What does it take to sell your home?
Last week’s report was on why buyers aren’t buying. As I had mentioned, in the towns in our Lakes Region of NH report, which includes all of Belknap County plus Moultonborough, there is about 21 months worth of residential inventory on the market. Six to seven months worth of available inventory is considered to be a normal, healthy market. So what does it take to sell your house in this market? I’ll take a wild guess here but I bet the answer is the correct price. To get a sense of where you might need to price a house in order to sell in this market it might help to look at what the average sales and asking prices of homes are and see how they compare to their assessed values. It is important to understand that different towns will have different average sales to assessment ratios, but for this exercise I am just trying to get an overall view of what is going on.
In the past 6 months there were 289 residential sales in these towns. Out of those 289 sales, 176 of those listings reported the town’s tax assessment in the MLS system so that I could actually do a comparison of the sales prices to assessments. That should be a pretty good representative sampling. I suppose I could look up the rest of the tax assessments, but it would take a considerable amount of time that I don’t have as I am actually trying to sell some real estate! Of those 176 homes that sold the average sales price was 88% of the town’s tax assessed values and the homes sold for an average of 93% of the asking price. They sold from as low as 28% of assessed value to 215% of assessed value (for a waterfront). This is the interesting part:
66% of the homes sold at or less than 88% of the assessed value. 83% of the homes sold at or less than 100% of the assessed value. Only 17% of the total sold over 100% of the assessed value .
Eureka! Clearly the data points to the fact that the homes that are selling are the homes that are priced reasonably close to or below the town’s tax assessment. Price and value really do matter if you want to sell a house. Of those 30 homes selling over 100% of assessed value, 10 homes were priced under $200,000 with the remaining all leaning toward the higher end markets and waterfronts. You can bet the homes that did sell over assessed values were nicer properties and had something going for them that caused the buyer to be willing to pay more for the property. It could be a more desirable location, much better than normal condition, water access, waterfront, or a view.
Now, looking at the 1199 listings currently on the market as of June 9th, there were 685 listings that had the assessed values in the MLS system. The average list price to assessed value was 123%! That’s quite a bit higher than the average sales to assessment ratio of 88%. There were some pretty crazy ratios at the top end. Ten listings were over 300% of assessed value, so even if you back those out as being way out of the norm, the ratio still comes in at 116% of assessed values. When you break down those 685 listings:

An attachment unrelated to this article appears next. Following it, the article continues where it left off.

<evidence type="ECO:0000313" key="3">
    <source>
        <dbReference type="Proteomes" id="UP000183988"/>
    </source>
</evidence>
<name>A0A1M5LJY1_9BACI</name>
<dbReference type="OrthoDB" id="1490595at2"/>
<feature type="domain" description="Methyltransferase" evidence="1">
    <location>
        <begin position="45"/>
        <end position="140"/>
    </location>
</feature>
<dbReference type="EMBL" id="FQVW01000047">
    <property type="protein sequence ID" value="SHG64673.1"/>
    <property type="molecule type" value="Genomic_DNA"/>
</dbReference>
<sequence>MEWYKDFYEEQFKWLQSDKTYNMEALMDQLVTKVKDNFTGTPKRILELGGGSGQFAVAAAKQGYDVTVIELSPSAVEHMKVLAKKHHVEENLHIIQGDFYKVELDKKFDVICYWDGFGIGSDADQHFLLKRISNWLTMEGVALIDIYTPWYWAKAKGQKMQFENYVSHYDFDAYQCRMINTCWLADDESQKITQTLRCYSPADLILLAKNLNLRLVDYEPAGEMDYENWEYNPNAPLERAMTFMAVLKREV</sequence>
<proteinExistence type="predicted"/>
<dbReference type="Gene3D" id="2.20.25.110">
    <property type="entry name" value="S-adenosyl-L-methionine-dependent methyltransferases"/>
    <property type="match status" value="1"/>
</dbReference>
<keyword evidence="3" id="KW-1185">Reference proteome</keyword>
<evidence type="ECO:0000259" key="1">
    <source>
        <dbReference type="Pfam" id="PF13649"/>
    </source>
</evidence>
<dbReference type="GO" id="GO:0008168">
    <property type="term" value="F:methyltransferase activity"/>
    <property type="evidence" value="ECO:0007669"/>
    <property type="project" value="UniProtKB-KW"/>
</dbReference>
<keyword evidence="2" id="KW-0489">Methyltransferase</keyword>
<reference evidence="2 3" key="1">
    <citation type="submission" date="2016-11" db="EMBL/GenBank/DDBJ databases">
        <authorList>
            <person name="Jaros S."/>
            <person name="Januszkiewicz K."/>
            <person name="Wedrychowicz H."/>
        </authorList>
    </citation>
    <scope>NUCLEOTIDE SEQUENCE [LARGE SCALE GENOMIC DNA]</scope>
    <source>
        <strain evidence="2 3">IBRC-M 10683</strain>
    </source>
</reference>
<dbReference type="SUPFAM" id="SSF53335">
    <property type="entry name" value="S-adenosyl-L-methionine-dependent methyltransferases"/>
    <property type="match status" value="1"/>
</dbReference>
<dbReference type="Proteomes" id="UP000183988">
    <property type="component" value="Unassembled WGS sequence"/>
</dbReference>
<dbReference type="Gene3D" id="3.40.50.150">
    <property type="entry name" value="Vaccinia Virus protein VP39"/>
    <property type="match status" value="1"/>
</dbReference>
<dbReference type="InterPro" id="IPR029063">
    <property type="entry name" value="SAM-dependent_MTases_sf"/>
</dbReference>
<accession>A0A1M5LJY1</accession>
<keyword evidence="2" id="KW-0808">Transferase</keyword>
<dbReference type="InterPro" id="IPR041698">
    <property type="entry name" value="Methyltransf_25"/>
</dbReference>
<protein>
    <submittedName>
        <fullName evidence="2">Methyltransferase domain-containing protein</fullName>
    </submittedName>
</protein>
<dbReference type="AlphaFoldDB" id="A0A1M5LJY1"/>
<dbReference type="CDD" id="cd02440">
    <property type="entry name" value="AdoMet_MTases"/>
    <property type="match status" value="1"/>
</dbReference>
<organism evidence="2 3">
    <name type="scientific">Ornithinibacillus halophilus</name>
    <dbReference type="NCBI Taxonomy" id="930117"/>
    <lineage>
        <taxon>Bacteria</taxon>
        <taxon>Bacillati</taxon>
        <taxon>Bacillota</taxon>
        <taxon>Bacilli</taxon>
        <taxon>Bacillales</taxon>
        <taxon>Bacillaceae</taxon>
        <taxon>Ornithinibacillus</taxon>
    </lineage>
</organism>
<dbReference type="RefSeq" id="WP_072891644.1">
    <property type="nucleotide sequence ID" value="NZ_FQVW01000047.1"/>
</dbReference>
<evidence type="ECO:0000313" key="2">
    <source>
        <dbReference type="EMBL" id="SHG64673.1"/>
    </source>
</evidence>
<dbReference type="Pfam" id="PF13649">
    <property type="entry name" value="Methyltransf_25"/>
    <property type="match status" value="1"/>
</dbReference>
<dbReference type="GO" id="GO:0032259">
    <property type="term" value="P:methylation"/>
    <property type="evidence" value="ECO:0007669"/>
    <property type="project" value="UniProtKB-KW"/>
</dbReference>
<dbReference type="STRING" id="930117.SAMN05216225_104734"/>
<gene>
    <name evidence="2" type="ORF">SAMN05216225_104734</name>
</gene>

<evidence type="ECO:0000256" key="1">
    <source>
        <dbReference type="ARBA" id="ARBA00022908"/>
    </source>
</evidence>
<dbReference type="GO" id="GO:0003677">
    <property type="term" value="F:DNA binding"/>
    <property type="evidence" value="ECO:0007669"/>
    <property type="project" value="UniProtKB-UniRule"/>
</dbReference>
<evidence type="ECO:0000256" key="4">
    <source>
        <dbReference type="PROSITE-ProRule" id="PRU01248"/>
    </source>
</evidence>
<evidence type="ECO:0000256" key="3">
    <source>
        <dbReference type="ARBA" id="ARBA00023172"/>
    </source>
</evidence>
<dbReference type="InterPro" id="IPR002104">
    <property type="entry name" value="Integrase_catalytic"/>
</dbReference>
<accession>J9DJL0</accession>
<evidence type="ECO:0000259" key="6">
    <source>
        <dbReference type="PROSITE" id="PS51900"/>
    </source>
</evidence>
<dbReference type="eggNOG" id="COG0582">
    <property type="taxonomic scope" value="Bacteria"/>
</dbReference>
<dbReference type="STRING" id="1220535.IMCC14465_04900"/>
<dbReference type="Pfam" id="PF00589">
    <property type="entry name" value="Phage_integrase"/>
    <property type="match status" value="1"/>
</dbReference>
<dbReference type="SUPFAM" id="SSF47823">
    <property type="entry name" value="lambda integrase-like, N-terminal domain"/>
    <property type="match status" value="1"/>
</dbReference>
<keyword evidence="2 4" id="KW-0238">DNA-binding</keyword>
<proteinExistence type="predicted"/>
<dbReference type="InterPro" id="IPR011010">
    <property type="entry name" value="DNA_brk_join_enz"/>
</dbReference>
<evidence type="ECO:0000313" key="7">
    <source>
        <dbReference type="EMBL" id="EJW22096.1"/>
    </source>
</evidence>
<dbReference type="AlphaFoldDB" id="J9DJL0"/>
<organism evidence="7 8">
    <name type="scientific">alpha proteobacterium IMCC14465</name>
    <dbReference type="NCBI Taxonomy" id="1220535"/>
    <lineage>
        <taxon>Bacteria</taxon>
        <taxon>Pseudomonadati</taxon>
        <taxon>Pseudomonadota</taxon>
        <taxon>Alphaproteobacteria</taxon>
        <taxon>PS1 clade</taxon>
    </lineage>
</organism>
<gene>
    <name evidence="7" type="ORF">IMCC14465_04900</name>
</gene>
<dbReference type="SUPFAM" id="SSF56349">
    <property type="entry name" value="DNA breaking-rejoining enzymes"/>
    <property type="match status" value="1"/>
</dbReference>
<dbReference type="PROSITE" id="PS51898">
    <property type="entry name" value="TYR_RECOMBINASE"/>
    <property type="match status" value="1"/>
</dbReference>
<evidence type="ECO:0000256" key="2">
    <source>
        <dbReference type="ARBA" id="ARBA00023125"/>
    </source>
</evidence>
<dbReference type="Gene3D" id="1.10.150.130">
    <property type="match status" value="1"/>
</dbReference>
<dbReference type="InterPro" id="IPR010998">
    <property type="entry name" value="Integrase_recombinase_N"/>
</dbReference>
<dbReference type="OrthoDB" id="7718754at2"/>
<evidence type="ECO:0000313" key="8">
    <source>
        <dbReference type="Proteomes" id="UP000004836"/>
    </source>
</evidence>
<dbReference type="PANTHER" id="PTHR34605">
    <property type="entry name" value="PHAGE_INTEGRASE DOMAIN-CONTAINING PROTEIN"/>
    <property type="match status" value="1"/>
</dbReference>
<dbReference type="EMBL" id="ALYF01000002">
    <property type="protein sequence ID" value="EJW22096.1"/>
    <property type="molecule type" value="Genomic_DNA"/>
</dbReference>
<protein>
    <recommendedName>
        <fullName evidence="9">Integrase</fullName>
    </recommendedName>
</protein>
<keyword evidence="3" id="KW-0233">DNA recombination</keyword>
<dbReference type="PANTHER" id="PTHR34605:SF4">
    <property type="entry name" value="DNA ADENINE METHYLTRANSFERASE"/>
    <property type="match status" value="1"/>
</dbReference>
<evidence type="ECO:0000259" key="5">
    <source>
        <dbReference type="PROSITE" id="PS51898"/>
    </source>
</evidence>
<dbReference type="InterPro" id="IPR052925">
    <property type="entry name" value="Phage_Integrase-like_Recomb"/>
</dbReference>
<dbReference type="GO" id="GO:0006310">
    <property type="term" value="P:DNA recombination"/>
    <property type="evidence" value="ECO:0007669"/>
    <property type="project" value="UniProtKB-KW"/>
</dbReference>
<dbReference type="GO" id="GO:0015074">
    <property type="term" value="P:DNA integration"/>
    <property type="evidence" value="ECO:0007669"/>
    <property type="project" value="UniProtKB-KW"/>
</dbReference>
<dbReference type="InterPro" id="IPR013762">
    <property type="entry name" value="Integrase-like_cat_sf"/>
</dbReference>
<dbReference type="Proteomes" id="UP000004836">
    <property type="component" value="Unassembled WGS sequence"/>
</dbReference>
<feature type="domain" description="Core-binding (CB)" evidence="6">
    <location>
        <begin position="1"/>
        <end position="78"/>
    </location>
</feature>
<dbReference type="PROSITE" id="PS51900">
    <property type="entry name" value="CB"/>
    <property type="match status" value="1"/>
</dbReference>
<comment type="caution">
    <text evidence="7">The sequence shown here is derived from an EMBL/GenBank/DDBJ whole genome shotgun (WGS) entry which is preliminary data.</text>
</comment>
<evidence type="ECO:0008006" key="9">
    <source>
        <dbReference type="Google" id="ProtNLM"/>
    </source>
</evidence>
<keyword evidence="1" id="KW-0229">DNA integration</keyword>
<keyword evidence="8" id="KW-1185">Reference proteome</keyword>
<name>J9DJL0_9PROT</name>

18% of the homes are listed at or below 88% of the assessed value 44% of the homes are listed at or below 100% of the assessed value 56% were listed over 100 % of the assessed value
Looking further, 23% of the homes were over 120% of assessed values and 13% of the homes listed were 1isted at 140% of assessed values. So if the average ratio is 88% for sold homes, what is realistically the chance of getting 110, 120, 130, or 140% of the assessment on an average home? The chances of a sale are pretty slim for those properties and that is why our inventory is so high. My guess is that at least 40% of the listings in this scenario are overpriced. Probably more. Again, there are above average homes that sell higher than 100% of assessment but it usually takes something unique, pristine, or otherwise extremely desirable to pull it off.
There are a lot of other factors affecting the real estate market including the state of the overall economy, job losses, and overall uncertainty. But if our current inventory was reduced at least 50% by removing the most over priced listings and under motivated sellers the market would definitely improve. Supply and demand is one of the basics in our economy and the 21 months worth of inventory we have will not be reduced by some miracle or real estate hocus pocus. I am not sure what it will take to get more buyers back into the market place. But I do know that they won’t come back to buy a home that is priced too high.
Info compiled from the NNEREN MLS system.